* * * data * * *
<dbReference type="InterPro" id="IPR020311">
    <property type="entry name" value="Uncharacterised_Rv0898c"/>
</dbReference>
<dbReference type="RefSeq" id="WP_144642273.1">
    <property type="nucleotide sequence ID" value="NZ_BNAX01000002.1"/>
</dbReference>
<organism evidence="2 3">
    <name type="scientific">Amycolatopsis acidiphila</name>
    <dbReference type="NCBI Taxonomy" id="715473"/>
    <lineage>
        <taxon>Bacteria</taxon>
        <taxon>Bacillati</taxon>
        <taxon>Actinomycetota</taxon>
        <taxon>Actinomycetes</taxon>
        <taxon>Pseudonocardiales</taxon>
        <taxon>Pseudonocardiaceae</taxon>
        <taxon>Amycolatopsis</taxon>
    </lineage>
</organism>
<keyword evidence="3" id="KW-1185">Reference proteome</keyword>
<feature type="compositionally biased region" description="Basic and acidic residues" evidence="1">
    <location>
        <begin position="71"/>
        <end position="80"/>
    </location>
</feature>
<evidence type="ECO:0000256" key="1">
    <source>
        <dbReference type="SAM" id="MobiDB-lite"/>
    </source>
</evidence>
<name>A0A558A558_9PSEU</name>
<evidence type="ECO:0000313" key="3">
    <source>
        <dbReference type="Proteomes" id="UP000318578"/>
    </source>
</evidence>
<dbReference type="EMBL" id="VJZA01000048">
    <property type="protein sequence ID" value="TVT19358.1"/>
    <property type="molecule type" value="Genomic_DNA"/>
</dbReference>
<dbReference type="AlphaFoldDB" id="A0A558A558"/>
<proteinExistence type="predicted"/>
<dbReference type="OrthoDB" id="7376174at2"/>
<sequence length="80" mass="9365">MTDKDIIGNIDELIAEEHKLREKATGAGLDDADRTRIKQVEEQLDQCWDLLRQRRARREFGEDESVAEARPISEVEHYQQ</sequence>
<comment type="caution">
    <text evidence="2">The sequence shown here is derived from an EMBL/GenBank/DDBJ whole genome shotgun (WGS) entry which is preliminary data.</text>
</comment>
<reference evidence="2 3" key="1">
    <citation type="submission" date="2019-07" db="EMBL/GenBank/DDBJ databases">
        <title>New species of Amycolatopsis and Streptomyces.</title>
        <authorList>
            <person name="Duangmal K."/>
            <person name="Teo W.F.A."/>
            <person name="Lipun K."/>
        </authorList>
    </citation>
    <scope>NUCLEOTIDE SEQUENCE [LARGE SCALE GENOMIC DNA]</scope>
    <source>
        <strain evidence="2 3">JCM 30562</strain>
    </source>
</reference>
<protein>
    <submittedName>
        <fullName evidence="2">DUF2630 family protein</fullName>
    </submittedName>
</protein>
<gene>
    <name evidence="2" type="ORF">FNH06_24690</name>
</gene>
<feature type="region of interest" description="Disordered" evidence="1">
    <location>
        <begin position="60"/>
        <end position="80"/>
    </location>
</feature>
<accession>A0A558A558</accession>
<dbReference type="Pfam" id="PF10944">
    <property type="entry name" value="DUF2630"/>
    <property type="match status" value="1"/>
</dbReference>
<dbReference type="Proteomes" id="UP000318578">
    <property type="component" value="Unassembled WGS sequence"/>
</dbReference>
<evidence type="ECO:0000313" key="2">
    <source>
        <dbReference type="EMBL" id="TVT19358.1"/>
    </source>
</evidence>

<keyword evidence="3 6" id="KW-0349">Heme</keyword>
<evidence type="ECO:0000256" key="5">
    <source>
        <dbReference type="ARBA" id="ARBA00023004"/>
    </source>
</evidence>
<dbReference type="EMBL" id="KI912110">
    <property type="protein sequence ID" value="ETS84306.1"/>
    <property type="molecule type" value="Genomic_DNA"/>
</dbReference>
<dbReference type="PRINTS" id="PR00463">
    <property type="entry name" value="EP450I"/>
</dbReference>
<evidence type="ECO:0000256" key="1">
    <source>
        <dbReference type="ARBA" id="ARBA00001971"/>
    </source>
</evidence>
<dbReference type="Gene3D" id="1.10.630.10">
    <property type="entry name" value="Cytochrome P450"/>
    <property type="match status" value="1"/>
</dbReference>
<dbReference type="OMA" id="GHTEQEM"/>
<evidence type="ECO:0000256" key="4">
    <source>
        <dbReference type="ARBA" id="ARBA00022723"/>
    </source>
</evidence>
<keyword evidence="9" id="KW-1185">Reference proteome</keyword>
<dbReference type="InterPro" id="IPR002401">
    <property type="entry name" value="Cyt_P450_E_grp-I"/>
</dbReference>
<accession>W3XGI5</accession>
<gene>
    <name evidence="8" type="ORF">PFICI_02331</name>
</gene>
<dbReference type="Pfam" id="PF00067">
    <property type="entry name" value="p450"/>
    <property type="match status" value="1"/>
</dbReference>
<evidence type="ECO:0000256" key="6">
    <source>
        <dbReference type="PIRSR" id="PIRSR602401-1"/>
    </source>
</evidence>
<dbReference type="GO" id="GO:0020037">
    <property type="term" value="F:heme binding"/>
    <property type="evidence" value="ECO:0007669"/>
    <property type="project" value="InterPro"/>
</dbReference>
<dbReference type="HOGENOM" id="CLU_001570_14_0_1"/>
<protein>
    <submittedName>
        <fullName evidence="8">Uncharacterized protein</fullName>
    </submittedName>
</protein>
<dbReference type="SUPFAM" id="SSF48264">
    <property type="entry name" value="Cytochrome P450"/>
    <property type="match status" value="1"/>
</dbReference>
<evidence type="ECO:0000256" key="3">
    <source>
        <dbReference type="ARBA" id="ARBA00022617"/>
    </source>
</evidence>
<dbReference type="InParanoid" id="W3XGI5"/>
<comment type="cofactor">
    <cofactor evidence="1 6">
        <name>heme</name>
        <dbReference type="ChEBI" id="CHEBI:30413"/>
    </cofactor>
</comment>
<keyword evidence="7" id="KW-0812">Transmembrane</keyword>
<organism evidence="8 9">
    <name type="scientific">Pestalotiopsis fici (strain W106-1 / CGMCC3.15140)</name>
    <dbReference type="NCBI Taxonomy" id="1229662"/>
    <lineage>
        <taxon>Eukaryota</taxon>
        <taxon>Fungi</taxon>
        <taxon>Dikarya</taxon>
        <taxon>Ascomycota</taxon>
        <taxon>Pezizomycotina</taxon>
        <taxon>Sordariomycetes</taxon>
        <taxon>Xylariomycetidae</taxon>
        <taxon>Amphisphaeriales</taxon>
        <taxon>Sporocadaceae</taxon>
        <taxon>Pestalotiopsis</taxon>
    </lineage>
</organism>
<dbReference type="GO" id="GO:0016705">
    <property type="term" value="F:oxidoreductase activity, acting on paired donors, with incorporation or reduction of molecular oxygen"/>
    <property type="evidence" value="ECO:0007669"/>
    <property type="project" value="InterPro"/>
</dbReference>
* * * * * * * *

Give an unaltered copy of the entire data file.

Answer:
<dbReference type="InterPro" id="IPR020311">
    <property type="entry name" value="Uncharacterised_Rv0898c"/>
</dbReference>
<dbReference type="RefSeq" id="WP_144642273.1">
    <property type="nucleotide sequence ID" value="NZ_BNAX01000002.1"/>
</dbReference>
<organism evidence="2 3">
    <name type="scientific">Amycolatopsis acidiphila</name>
    <dbReference type="NCBI Taxonomy" id="715473"/>
    <lineage>
        <taxon>Bacteria</taxon>
        <taxon>Bacillati</taxon>
        <taxon>Actinomycetota</taxon>
        <taxon>Actinomycetes</taxon>
        <taxon>Pseudonocardiales</taxon>
        <taxon>Pseudonocardiaceae</taxon>
        <taxon>Amycolatopsis</taxon>
    </lineage>
</organism>
<keyword evidence="3" id="KW-1185">Reference proteome</keyword>
<feature type="compositionally biased region" description="Basic and acidic residues" evidence="1">
    <location>
        <begin position="71"/>
        <end position="80"/>
    </location>
</feature>
<evidence type="ECO:0000256" key="1">
    <source>
        <dbReference type="SAM" id="MobiDB-lite"/>
    </source>
</evidence>
<name>A0A558A558_9PSEU</name>
<evidence type="ECO:0000313" key="3">
    <source>
        <dbReference type="Proteomes" id="UP000318578"/>
    </source>
</evidence>
<dbReference type="EMBL" id="VJZA01000048">
    <property type="protein sequence ID" value="TVT19358.1"/>
    <property type="molecule type" value="Genomic_DNA"/>
</dbReference>
<dbReference type="AlphaFoldDB" id="A0A558A558"/>
<proteinExistence type="predicted"/>
<dbReference type="OrthoDB" id="7376174at2"/>
<sequence length="80" mass="9365">MTDKDIIGNIDELIAEEHKLREKATGAGLDDADRTRIKQVEEQLDQCWDLLRQRRARREFGEDESVAEARPISEVEHYQQ</sequence>
<comment type="caution">
    <text evidence="2">The sequence shown here is derived from an EMBL/GenBank/DDBJ whole genome shotgun (WGS) entry which is preliminary data.</text>
</comment>
<reference evidence="2 3" key="1">
    <citation type="submission" date="2019-07" db="EMBL/GenBank/DDBJ databases">
        <title>New species of Amycolatopsis and Streptomyces.</title>
        <authorList>
            <person name="Duangmal K."/>
            <person name="Teo W.F.A."/>
            <person name="Lipun K."/>
        </authorList>
    </citation>
    <scope>NUCLEOTIDE SEQUENCE [LARGE SCALE GENOMIC DNA]</scope>
    <source>
        <strain evidence="2 3">JCM 30562</strain>
    </source>
</reference>
<protein>
    <submittedName>
        <fullName evidence="2">DUF2630 family protein</fullName>
    </submittedName>
</protein>
<gene>
    <name evidence="2" type="ORF">FNH06_24690</name>
</gene>
<feature type="region of interest" description="Disordered" evidence="1">
    <location>
        <begin position="60"/>
        <end position="80"/>
    </location>
</feature>
<accession>A0A558A558</accession>
<dbReference type="Pfam" id="PF10944">
    <property type="entry name" value="DUF2630"/>
    <property type="match status" value="1"/>
</dbReference>
<dbReference type="Proteomes" id="UP000318578">
    <property type="component" value="Unassembled WGS sequence"/>
</dbReference>
<evidence type="ECO:0000313" key="2">
    <source>
        <dbReference type="EMBL" id="TVT19358.1"/>
    </source>
</evidence>

<keyword evidence="3 6" id="KW-0349">Heme</keyword>
<evidence type="ECO:0000256" key="5">
    <source>
        <dbReference type="ARBA" id="ARBA00023004"/>
    </source>
</evidence>
<dbReference type="EMBL" id="KI912110">
    <property type="protein sequence ID" value="ETS84306.1"/>
    <property type="molecule type" value="Genomic_DNA"/>
</dbReference>
<dbReference type="PRINTS" id="PR00463">
    <property type="entry name" value="EP450I"/>
</dbReference>
<evidence type="ECO:0000256" key="1">
    <source>
        <dbReference type="ARBA" id="ARBA00001971"/>
    </source>
</evidence>
<dbReference type="Gene3D" id="1.10.630.10">
    <property type="entry name" value="Cytochrome P450"/>
    <property type="match status" value="1"/>
</dbReference>
<dbReference type="OMA" id="GHTEQEM"/>
<evidence type="ECO:0000256" key="4">
    <source>
        <dbReference type="ARBA" id="ARBA00022723"/>
    </source>
</evidence>
<keyword evidence="9" id="KW-1185">Reference proteome</keyword>
<dbReference type="InterPro" id="IPR002401">
    <property type="entry name" value="Cyt_P450_E_grp-I"/>
</dbReference>
<accession>W3XGI5</accession>
<gene>
    <name evidence="8" type="ORF">PFICI_02331</name>
</gene>
<dbReference type="Pfam" id="PF00067">
    <property type="entry name" value="p450"/>
    <property type="match status" value="1"/>
</dbReference>
<evidence type="ECO:0000256" key="6">
    <source>
        <dbReference type="PIRSR" id="PIRSR602401-1"/>
    </source>
</evidence>
<dbReference type="GO" id="GO:0020037">
    <property type="term" value="F:heme binding"/>
    <property type="evidence" value="ECO:0007669"/>
    <property type="project" value="InterPro"/>
</dbReference>
<dbReference type="HOGENOM" id="CLU_001570_14_0_1"/>
<protein>
    <submittedName>
        <fullName evidence="8">Uncharacterized protein</fullName>
    </submittedName>
</protein>
<dbReference type="SUPFAM" id="SSF48264">
    <property type="entry name" value="Cytochrome P450"/>
    <property type="match status" value="1"/>
</dbReference>
<evidence type="ECO:0000256" key="3">
    <source>
        <dbReference type="ARBA" id="ARBA00022617"/>
    </source>
</evidence>
<dbReference type="InParanoid" id="W3XGI5"/>
<comment type="cofactor">
    <cofactor evidence="1 6">
        <name>heme</name>
        <dbReference type="ChEBI" id="CHEBI:30413"/>
    </cofactor>
</comment>
<keyword evidence="7" id="KW-0812">Transmembrane</keyword>
<organism evidence="8 9">
    <name type="scientific">Pestalotiopsis fici (strain W106-1 / CGMCC3.15140)</name>
    <dbReference type="NCBI Taxonomy" id="1229662"/>
    <lineage>
        <taxon>Eukaryota</taxon>
        <taxon>Fungi</taxon>
        <taxon>Dikarya</taxon>
        <taxon>Ascomycota</taxon>
        <taxon>Pezizomycotina</taxon>
        <taxon>Sordariomycetes</taxon>
        <taxon>Xylariomycetidae</taxon>
        <taxon>Amphisphaeriales</taxon>
        <taxon>Sporocadaceae</taxon>
        <taxon>Pestalotiopsis</taxon>
    </lineage>
</organism>
<dbReference type="GO" id="GO:0016705">
    <property type="term" value="F:oxidoreductase activity, acting on paired donors, with incorporation or reduction of molecular oxygen"/>
    <property type="evidence" value="ECO:0007669"/>
    <property type="project" value="InterPro"/>
</dbReference>